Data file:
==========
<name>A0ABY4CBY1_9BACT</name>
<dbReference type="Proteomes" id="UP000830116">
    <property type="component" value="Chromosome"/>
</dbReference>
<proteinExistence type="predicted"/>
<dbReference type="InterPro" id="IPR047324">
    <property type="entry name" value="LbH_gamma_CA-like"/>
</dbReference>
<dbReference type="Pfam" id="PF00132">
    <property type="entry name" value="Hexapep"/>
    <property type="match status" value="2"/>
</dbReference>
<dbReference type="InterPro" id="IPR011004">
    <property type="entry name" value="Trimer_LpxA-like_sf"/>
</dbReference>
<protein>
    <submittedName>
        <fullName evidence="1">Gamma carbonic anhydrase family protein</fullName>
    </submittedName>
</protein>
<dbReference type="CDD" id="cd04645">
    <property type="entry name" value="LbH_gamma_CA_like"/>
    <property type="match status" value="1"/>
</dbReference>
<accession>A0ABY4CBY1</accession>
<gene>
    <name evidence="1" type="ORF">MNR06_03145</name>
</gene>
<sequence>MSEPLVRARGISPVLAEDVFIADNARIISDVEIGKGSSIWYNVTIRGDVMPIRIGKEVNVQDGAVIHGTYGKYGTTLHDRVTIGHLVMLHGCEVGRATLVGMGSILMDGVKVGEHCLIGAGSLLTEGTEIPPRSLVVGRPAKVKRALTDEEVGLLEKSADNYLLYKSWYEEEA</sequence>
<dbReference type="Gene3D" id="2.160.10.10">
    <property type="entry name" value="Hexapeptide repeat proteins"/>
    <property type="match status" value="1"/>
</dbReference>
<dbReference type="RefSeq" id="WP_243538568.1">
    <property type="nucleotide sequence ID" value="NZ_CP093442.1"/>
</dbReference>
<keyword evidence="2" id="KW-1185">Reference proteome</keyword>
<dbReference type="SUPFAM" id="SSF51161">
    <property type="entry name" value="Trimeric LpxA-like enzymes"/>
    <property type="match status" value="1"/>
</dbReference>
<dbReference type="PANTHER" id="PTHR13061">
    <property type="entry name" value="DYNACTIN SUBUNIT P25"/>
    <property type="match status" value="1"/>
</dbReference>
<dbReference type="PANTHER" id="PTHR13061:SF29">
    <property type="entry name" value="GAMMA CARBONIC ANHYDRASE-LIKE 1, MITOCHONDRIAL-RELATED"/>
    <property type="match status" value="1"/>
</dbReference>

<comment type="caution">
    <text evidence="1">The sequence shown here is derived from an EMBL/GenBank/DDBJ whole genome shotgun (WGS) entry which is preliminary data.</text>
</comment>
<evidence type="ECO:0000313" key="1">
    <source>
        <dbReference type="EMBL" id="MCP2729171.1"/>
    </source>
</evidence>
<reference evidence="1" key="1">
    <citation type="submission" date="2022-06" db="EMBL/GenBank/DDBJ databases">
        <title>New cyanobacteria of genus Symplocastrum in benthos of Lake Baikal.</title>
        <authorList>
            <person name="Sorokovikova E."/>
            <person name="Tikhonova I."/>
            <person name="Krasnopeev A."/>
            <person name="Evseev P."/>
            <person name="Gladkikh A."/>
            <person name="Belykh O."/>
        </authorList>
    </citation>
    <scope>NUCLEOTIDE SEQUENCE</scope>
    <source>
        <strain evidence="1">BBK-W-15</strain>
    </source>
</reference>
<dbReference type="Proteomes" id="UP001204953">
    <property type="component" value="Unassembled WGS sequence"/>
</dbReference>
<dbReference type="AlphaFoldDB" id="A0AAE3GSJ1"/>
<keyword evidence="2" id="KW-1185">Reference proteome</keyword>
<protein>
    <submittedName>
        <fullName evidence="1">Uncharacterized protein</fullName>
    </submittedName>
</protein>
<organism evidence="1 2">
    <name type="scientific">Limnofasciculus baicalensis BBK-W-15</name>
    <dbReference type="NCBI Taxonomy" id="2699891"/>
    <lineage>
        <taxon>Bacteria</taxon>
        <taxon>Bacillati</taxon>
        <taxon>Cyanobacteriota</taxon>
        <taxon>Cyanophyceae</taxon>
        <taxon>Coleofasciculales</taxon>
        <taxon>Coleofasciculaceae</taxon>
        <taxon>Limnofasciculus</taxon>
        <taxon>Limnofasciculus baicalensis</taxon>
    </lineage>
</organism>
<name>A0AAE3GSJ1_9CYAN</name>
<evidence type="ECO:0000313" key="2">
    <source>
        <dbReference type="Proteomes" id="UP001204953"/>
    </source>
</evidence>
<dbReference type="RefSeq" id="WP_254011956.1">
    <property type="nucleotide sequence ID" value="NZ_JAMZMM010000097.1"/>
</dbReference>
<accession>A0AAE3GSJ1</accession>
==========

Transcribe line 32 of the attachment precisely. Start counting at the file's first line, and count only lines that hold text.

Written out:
    <property type="match status" value="1"/>